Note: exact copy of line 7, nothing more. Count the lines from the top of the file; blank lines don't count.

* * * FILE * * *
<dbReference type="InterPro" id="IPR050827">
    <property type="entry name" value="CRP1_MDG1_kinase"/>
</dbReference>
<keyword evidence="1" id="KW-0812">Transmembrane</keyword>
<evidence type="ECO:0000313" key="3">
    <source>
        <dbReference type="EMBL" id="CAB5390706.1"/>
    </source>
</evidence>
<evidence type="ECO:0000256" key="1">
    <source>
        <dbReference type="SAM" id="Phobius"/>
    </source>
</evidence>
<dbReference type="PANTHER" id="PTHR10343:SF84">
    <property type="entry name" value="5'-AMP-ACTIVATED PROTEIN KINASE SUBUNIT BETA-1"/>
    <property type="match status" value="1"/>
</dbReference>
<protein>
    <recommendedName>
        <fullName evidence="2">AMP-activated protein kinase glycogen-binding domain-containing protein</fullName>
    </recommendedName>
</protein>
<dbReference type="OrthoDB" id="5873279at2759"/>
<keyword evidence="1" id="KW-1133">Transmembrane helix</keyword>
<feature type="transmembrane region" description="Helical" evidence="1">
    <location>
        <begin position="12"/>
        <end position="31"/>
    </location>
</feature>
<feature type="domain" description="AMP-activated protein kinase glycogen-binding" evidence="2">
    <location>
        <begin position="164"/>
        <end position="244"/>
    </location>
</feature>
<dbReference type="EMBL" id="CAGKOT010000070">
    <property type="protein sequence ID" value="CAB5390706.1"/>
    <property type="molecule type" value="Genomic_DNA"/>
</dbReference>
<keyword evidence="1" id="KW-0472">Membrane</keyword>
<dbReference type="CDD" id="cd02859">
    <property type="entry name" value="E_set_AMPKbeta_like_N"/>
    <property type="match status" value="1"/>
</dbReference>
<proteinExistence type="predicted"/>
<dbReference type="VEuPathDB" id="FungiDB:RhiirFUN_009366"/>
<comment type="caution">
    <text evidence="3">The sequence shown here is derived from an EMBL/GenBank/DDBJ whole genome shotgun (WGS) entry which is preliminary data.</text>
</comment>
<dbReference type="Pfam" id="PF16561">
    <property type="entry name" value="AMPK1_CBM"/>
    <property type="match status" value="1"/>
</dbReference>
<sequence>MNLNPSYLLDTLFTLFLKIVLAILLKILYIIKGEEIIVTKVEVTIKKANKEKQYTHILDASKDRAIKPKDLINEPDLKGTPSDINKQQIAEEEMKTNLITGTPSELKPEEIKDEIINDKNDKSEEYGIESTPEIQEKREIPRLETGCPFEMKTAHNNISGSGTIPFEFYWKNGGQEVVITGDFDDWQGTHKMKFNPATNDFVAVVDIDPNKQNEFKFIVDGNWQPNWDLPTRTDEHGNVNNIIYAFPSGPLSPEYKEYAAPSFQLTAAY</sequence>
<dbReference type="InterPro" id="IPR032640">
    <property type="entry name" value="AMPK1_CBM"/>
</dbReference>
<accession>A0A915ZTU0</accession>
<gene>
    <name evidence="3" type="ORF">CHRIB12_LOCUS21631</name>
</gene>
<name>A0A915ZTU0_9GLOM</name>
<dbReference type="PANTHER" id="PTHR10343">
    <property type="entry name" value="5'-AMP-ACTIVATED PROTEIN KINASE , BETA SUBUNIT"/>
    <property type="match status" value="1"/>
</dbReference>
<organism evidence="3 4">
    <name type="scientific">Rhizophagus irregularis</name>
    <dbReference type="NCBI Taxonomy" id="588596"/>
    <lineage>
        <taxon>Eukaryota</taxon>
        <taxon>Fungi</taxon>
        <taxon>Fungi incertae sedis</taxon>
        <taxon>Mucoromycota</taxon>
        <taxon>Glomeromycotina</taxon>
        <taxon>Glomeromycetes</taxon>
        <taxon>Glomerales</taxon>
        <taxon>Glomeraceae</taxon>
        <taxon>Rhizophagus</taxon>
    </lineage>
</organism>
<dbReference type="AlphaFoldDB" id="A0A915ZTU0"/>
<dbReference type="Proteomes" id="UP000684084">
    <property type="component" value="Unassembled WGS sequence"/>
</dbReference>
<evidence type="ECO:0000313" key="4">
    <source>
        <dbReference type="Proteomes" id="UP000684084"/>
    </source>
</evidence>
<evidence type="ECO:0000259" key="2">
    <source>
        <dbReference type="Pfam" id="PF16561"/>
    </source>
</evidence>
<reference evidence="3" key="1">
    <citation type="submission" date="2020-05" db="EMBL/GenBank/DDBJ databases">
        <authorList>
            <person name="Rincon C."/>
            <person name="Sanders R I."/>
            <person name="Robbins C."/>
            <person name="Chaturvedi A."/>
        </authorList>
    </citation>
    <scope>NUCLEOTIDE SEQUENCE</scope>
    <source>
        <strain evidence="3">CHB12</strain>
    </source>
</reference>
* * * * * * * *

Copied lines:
        <dbReference type="EMBL" id="CAB5390706.1"/>